The Internet has transformed and revolutionized modern-day society. Today, you can virtually access any piece of information you want, communicate and interact with people from the other side of the planet or perform daily work tasks without even having to leave your room.
But what about the impact it has caused to our habits?
Since the COVID-19 outbreak and consequential lockdowns, the total amount of our time spent on digital devices has risen exponentially, with 2021 being one of the highest years in terms of digital and Internet consumption. In fact, the “typical” global internet user now spends almost 7 hours per day using the Internet across all devices, according to the World Global Index.
As of 2022, the Web is used by approximately 5 billion people worldwide or 63% of the world population, producing large amounts of e-waste and CO2 emissions. The use of the Internet, social media and any online platform, emits a carbon footprint into the atmosphere.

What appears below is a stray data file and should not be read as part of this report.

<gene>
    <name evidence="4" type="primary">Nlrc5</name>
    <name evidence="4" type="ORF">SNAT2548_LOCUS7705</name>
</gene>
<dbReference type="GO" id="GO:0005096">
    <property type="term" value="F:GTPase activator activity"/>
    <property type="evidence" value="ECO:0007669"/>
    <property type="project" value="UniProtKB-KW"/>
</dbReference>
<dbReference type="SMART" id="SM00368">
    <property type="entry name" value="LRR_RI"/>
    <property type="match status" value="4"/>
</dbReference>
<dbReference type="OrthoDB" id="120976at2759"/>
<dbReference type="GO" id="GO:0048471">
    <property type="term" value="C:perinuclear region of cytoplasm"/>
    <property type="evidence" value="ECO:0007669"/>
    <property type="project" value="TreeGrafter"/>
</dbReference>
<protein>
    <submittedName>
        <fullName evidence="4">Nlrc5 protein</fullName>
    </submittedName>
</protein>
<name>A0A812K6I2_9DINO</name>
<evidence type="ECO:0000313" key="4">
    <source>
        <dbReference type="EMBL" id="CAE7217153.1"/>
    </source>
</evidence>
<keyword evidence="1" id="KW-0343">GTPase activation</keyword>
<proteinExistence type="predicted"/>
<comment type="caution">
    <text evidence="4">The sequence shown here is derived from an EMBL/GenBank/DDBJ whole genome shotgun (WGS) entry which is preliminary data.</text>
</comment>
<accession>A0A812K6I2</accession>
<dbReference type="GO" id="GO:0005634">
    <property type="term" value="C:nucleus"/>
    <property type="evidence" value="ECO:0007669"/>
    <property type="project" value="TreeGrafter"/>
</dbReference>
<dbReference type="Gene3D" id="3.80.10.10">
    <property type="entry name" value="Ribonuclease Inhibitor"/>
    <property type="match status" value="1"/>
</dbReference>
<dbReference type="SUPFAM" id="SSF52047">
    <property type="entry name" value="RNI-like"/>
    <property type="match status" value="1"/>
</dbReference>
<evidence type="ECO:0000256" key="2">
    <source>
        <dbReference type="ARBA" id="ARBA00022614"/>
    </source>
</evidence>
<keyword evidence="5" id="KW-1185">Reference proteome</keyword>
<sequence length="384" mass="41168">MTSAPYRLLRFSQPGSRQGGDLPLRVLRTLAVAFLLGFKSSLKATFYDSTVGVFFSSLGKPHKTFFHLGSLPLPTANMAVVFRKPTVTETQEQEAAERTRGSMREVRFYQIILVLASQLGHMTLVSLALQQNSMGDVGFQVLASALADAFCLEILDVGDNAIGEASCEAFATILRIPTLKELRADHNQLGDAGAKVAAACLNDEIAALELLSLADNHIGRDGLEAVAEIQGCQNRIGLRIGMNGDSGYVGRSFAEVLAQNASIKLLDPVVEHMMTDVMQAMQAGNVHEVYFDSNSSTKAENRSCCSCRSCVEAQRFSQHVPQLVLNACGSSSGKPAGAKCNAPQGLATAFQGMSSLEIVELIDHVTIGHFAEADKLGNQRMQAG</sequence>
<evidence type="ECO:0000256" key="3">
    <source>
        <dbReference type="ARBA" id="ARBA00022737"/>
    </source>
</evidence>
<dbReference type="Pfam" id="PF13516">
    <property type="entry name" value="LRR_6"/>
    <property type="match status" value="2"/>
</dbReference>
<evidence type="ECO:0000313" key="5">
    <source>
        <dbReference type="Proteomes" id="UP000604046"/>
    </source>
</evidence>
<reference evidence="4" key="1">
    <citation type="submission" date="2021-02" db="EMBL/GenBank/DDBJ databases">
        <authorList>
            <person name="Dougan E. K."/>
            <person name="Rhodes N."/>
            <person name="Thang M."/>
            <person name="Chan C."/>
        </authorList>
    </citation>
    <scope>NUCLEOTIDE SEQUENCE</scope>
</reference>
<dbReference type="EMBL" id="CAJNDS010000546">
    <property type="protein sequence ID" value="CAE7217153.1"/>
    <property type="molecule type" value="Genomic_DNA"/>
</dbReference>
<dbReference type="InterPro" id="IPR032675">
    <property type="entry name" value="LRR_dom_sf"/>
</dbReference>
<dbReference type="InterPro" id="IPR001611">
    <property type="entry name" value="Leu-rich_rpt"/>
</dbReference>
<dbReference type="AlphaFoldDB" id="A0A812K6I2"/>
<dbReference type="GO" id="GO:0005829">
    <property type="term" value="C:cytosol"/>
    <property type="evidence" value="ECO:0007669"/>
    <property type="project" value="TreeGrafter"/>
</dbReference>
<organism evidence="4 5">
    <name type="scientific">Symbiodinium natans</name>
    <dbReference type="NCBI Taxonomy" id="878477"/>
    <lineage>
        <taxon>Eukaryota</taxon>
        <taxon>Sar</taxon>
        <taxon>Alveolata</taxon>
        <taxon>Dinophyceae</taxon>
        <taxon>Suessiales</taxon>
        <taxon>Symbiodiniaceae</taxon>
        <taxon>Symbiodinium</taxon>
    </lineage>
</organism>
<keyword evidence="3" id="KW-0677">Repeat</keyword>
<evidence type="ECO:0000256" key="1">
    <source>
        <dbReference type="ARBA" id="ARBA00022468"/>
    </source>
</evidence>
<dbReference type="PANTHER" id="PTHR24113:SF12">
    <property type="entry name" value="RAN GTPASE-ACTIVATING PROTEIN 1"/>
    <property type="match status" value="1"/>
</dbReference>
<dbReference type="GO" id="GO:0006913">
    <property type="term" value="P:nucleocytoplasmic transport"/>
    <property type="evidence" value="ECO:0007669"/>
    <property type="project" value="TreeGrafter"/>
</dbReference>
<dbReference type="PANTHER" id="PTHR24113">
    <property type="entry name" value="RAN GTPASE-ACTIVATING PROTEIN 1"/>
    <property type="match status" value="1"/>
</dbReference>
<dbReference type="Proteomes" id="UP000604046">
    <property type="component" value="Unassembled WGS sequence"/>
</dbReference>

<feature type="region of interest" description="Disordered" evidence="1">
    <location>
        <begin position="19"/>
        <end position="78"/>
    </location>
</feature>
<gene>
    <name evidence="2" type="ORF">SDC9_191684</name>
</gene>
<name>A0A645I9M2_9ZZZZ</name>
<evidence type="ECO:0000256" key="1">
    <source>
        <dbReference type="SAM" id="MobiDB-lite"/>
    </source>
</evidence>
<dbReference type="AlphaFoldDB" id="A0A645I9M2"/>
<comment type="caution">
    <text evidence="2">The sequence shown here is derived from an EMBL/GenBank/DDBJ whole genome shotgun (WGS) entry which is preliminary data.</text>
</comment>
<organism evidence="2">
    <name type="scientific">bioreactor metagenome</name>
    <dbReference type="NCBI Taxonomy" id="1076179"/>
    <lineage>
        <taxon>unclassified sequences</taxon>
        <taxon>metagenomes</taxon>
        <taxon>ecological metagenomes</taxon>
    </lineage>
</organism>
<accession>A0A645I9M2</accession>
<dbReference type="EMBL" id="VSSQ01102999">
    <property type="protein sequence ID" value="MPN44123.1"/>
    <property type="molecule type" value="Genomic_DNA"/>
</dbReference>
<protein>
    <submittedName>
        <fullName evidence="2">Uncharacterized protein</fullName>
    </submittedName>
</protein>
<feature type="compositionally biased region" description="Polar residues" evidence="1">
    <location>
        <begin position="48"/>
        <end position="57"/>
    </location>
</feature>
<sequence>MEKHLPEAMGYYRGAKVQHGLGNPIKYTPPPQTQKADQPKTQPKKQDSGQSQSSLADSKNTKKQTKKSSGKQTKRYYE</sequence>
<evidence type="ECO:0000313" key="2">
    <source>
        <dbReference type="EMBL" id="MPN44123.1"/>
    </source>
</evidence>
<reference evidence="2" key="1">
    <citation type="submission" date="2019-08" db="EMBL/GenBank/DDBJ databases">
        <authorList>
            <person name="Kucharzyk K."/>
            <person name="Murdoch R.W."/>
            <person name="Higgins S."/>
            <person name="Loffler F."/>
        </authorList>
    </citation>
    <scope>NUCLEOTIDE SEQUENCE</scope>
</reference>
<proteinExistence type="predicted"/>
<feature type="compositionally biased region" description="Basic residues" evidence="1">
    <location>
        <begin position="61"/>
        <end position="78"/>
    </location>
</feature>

What is Carbon Footprint?
Carbon Footprint is a measurement that expresses the amount of greenhouse gasses emissions that are generated during the lifetime of a product, service, organization, event or individual, usually expressed in tons of CO2 equivalent.
Internet has a Carbon Footprint too
Like all digital products, the Internet depends on large amounts of energy to function and be powered. Colossal databases and servers located in data centers – the Internet’s infrastructure – are used to maintain and preserve information that is directly presented on the World Wide Web. In other words, everything you see and do on the screen of your digital device. Every bit of information that you interact with, upload or create gets stored in these data centers which are made up of thousands of computers and servers. In fact, if the IT sector were a country, it would come in 3rd in terms of global energy demand behind the US and China (as stated in “Our Changing Climate”).